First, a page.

A month into the school year, some Community Unit School District 200 students are doing more than just their homework outside of school.
This semester the district began its Expanded Learning Opportunities, or eLo, program, featuring 12 sections of eight online classes.
District 200 and its two partner districts, Naperville Community Unit School District 203 and Indian Prairie School District 204, have enrolled more than 200 students in the program, according to consortium Director of Digital Learning Kip Pygman.
"Everyone has the same end goal in mind," said Pygman, a former teacher and digital learning specialist. "We all want to do what's best for the kids – that has always been at the forefront."
Debra Hardin, a math, business and English as a second language teacher at Wheaton Warrenville South High School, said she jumped at the chance to become one of the first to teach in the program because it was the "way of the future."
"I've taken a number of classes myself online, college classes, and they were not easy," she said. "They were difficult, actually. Not that I wanted to have a difficult experience for the kids – I want them to have an experience and prepare them for the 21st century."
Preparing students for life beyond high school, particularly in college and in their career, is a big driver for the shift towards online classrooms within the consortium, Pygman said.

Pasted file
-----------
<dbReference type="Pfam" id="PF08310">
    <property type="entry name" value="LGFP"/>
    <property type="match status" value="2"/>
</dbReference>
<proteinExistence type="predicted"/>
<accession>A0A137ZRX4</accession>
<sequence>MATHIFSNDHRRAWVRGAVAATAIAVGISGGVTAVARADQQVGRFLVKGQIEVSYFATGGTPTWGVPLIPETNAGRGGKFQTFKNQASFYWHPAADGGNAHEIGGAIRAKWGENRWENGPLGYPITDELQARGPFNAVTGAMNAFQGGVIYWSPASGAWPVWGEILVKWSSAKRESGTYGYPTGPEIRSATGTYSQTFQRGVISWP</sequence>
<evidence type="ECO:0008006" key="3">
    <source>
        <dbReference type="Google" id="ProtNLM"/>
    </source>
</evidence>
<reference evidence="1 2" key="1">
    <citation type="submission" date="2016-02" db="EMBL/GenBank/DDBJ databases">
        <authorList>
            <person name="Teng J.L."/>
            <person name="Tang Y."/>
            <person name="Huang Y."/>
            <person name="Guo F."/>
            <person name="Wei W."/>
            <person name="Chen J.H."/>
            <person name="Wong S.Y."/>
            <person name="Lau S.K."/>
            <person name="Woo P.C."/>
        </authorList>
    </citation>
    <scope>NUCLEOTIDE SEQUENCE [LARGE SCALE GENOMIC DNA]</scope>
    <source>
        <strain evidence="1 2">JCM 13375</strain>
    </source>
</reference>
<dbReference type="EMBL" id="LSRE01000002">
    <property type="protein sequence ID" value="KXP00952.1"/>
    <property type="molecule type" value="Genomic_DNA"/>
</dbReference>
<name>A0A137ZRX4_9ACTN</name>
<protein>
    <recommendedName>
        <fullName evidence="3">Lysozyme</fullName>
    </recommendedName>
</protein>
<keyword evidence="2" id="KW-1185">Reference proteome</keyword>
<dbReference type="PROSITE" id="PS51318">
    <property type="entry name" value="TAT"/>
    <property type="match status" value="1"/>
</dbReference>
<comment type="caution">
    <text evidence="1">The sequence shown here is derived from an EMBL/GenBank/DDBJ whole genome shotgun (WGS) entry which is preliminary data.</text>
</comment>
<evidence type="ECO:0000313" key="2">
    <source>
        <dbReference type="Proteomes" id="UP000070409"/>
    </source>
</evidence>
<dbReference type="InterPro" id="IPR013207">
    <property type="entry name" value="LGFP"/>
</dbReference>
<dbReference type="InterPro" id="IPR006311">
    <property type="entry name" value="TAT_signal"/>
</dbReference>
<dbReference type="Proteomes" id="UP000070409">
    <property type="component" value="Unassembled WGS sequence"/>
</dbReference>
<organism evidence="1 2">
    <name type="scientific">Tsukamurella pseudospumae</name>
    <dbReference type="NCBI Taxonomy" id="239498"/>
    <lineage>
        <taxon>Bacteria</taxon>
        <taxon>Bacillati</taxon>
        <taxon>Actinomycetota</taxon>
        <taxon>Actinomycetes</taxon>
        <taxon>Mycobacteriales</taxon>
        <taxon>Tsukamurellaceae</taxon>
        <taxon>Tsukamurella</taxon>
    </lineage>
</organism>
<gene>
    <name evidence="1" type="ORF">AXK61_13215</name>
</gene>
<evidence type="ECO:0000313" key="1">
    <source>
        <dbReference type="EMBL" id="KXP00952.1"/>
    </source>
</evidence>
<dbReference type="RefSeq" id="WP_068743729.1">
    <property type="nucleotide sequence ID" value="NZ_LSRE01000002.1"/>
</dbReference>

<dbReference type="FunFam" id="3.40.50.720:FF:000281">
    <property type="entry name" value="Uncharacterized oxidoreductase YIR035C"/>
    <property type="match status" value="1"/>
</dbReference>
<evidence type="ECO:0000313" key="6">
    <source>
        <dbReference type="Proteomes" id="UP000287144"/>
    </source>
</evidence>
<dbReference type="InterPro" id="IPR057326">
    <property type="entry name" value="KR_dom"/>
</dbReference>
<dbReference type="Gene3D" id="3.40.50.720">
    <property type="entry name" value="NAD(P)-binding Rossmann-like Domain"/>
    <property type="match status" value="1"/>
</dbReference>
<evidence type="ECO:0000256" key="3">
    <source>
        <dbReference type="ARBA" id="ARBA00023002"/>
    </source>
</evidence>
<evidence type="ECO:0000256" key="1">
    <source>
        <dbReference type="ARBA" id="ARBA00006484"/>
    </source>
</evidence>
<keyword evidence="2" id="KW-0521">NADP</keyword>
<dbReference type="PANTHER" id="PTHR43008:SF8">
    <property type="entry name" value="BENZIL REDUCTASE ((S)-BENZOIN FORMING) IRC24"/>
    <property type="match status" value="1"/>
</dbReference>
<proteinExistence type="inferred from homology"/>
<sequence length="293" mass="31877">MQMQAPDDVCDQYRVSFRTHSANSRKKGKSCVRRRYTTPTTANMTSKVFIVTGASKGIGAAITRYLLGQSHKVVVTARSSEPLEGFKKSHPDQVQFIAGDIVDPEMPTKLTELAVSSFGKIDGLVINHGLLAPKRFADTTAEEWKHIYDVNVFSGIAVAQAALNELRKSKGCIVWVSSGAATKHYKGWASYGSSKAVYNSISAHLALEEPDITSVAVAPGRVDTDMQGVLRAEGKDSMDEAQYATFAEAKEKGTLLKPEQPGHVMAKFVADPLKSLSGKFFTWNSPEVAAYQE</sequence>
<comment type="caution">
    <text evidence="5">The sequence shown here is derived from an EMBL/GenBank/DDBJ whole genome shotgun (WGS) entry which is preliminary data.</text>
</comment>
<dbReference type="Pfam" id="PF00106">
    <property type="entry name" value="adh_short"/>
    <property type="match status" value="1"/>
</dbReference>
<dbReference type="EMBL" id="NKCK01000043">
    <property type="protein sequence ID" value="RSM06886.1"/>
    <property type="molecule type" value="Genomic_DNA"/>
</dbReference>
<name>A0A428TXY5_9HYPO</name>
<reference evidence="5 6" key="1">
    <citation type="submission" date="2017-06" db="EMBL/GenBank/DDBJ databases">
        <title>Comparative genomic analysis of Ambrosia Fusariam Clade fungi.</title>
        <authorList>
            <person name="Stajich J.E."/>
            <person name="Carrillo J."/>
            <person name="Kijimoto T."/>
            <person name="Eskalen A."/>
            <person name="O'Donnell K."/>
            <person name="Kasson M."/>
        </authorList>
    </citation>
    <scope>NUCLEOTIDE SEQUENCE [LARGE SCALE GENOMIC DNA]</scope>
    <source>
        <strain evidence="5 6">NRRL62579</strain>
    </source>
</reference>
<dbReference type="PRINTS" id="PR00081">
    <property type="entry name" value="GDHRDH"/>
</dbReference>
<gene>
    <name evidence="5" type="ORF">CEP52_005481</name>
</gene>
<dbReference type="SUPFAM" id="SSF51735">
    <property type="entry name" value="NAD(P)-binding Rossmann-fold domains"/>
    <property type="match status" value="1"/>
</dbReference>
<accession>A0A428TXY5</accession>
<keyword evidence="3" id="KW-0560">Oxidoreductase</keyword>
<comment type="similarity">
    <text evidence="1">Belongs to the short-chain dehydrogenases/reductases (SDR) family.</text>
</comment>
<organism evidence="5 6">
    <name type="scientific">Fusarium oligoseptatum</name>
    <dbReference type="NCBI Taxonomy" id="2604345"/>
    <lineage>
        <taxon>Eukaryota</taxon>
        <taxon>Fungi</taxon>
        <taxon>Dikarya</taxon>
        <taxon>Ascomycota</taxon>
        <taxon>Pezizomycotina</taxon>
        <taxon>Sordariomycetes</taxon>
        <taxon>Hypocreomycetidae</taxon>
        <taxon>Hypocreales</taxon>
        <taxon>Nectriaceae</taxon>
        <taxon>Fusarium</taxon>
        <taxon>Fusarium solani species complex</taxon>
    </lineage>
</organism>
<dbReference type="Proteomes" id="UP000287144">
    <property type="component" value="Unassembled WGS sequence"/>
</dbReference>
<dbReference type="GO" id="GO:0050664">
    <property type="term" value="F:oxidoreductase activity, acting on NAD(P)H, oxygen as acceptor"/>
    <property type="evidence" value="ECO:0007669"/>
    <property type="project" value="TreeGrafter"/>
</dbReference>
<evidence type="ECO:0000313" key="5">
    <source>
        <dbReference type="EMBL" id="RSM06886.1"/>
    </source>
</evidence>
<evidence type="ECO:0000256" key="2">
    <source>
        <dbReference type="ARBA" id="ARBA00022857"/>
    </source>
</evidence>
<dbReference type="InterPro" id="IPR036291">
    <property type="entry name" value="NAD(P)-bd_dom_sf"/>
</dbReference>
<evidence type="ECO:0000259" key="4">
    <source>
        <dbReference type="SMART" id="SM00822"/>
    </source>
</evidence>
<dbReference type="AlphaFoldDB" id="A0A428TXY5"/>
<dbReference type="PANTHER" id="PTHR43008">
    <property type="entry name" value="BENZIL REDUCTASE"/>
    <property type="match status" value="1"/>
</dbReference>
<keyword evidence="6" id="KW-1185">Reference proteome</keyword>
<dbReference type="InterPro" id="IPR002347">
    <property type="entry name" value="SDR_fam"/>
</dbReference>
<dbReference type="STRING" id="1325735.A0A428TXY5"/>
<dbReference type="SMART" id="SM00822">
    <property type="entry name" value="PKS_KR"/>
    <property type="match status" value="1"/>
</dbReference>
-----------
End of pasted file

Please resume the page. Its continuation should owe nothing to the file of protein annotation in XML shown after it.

But the move behind computer screens doesn't mean transitioning away from student-teacher interaction, said Faith Dahlquist, the district's assistant superintendent for educational services.
Pygman said the program's Mandarin teacher has weekly one-on-one meetings with her students to check their progress and Hardin said her class has had a lot of discussion through online resources.
Dahlquist said the classes were all designed to have the same rigor as classes in any of the three districts. The freedom of working outside a classroom environment offers a huge amount of personalization for both students and teachers and allows them to be "in the driver's seat," Pygman said.
But that freedom comes with a higher need for self-discipline, he said.
"Kids have really found out what their strengths are by taking this class," Hardin said. "The parents have gotten very involved and are helping their kids and have been great about learning about what's going on and encouraging their students to stay on track. It's been a really great experience for the kids ... [but] it's all going to depend on the student."
Pygman said high school is the perfect time to learn those skills and that he plans on implementing further layers of support for the students in the coming years. Currently, all students must complete an orientation before the class informing them what will be expected of them.
There have been some students who have left the program so far this year, Pygman said, and he acknowledged that the enrollment numbers were a little low.
Dahlquist said some of that was due to late implementation, as the classes were only a part of the course selection after the last round of registration. The eLo committee will be meeting this month to discuss other classes that could be added next year, she said. Any new classes will be driven by student demand, Pygman said.
The model has proven to be a popular one: Pygman said several districts have already asked to join the consortium, though he said they were not looking to add any for the 2015-16 school year.
Pygman said the reason so many were interested was because the district was using its own teachers and curriculum.
"The teachers are at the heart of all this," he said. "We're just leveraging the skill sets and passions of the teachers that are within the consortium ... they are courses taught by the taxpayer's own teachers."